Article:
The Coburger Fuchsschaf (also known as Coburg Fox Sheep) is a breed of domestic sheep from Germany. It is characterized by its reddish brown to golden color, which is most pronounced at birth, but remains at the head and the legs in the adult. Many animals also have a dorsal stripe.
From the 19th century to the early 20th century, this breed was abundant. However, after World War II, the Coburger Fuchsschaf was nearly extinct. Today, flocks of this breed are mostly employed for landscape preservation.
After World War II, a German breeder publicized the positive traits of the Coburger Fuchsschaf. This renewed interest laid the foundation for the breed's continued existence. In the early 1980s, there were only two registered breeds of Coburger Fuchsschaf. By 1993, there were 34 breeders and over 1,200 breeding ewes and over 50 breeding rams. The breed was officially recognized in 1996.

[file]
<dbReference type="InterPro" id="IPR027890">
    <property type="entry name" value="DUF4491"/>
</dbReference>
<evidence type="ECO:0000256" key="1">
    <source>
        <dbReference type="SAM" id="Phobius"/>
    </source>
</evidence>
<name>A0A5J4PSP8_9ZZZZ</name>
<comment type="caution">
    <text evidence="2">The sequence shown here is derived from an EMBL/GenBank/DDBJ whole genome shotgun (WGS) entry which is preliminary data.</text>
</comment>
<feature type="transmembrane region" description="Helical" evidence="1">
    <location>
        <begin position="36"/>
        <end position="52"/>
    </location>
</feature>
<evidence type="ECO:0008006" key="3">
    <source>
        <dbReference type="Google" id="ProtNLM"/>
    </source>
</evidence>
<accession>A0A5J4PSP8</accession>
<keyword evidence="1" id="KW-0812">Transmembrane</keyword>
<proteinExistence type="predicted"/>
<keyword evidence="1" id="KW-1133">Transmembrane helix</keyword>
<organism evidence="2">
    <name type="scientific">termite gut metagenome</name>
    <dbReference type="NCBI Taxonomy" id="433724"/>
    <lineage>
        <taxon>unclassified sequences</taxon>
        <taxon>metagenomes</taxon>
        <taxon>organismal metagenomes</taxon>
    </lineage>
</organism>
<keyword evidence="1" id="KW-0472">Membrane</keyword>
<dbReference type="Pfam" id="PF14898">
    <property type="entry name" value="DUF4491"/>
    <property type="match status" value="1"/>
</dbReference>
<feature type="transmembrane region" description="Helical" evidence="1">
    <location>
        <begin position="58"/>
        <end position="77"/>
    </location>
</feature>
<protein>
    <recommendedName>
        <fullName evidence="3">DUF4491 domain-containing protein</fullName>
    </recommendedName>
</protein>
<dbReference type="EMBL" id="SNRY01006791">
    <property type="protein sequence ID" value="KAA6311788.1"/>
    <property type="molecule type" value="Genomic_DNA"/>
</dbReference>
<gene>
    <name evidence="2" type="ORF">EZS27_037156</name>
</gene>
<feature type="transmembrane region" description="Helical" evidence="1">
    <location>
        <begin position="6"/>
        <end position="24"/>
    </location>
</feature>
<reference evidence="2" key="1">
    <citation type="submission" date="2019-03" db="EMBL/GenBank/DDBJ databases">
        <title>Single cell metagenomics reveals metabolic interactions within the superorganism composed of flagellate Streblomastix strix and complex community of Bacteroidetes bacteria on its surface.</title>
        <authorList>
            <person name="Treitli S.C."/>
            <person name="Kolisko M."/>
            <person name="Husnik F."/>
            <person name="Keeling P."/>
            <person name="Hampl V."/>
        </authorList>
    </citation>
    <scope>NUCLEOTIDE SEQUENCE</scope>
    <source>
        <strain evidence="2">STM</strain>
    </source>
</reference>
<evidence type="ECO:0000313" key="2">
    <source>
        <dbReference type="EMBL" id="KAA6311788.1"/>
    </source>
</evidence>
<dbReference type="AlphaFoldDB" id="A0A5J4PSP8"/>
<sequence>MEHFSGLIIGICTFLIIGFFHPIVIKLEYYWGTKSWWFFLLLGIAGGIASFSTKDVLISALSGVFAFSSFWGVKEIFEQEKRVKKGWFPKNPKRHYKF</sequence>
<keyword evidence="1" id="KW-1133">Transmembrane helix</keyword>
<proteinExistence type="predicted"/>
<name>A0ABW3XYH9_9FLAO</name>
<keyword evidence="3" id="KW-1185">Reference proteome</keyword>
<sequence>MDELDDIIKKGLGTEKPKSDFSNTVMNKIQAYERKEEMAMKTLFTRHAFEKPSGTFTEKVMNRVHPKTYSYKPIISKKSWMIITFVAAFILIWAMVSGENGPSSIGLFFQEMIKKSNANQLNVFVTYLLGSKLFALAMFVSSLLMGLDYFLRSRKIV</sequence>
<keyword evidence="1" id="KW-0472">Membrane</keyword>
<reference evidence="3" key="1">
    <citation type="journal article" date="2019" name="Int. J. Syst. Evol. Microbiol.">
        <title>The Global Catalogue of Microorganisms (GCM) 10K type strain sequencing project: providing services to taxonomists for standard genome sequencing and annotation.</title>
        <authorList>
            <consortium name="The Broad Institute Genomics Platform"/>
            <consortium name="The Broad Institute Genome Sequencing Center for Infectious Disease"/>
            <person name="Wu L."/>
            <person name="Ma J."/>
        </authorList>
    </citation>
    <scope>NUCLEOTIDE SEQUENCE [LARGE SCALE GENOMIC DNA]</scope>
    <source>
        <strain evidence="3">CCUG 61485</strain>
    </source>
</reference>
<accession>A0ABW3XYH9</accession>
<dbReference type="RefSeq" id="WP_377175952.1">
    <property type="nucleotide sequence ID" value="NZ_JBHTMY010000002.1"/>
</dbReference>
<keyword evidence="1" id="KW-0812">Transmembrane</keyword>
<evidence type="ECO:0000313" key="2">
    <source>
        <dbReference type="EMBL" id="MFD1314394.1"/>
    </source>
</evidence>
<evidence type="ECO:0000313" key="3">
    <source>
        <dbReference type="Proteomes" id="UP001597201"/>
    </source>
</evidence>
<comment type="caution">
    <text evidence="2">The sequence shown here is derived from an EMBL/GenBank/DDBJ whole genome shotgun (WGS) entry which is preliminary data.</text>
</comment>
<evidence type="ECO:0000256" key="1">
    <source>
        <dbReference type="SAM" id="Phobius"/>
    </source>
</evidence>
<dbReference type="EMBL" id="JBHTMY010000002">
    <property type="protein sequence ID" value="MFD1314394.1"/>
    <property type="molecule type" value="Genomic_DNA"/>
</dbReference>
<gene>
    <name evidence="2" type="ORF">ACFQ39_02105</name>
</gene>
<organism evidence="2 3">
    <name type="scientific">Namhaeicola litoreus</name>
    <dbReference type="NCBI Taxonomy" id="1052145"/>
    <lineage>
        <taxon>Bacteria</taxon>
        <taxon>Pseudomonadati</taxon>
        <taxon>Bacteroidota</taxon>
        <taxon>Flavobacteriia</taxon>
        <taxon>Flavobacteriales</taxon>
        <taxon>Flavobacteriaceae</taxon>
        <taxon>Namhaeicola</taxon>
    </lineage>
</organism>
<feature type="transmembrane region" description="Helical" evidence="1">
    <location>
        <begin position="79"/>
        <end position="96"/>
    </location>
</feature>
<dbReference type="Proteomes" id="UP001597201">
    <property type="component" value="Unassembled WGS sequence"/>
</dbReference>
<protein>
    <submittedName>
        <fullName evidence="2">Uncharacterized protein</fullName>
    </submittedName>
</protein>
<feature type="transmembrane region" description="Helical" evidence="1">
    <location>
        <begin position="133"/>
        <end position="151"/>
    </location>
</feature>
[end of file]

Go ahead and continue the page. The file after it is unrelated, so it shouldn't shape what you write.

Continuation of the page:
In 1982, the following breed standards were adopted.
- Rams - 80 to 100 kg (180 to 220 lb)
- Ewes - 60 to 75 kg (132 to 165 lb)
- Both sexes are to be polled (hornless)
- Legs are both golden or red-brown and free of wool
- Ears are broad and long
- Head is noble looking with a slight Roman nose profile.
The Coburger Fuchsschaf is brown (unicolored) with a red head. Mature rams weigh about 80 kg (180 lb) and ewes 70 kg (150 lb). Measured at the withers, rams grow to 80 cm (31 in) and ewes to 70 cm (28 in). On average, ewes have 2 lambs per litter. Rams produce 4 to 5 kg (8.8 to 11.0 lb) and ewes produce 3 to 4 kg (6.6 to 8.8 lb) of wool yearly.
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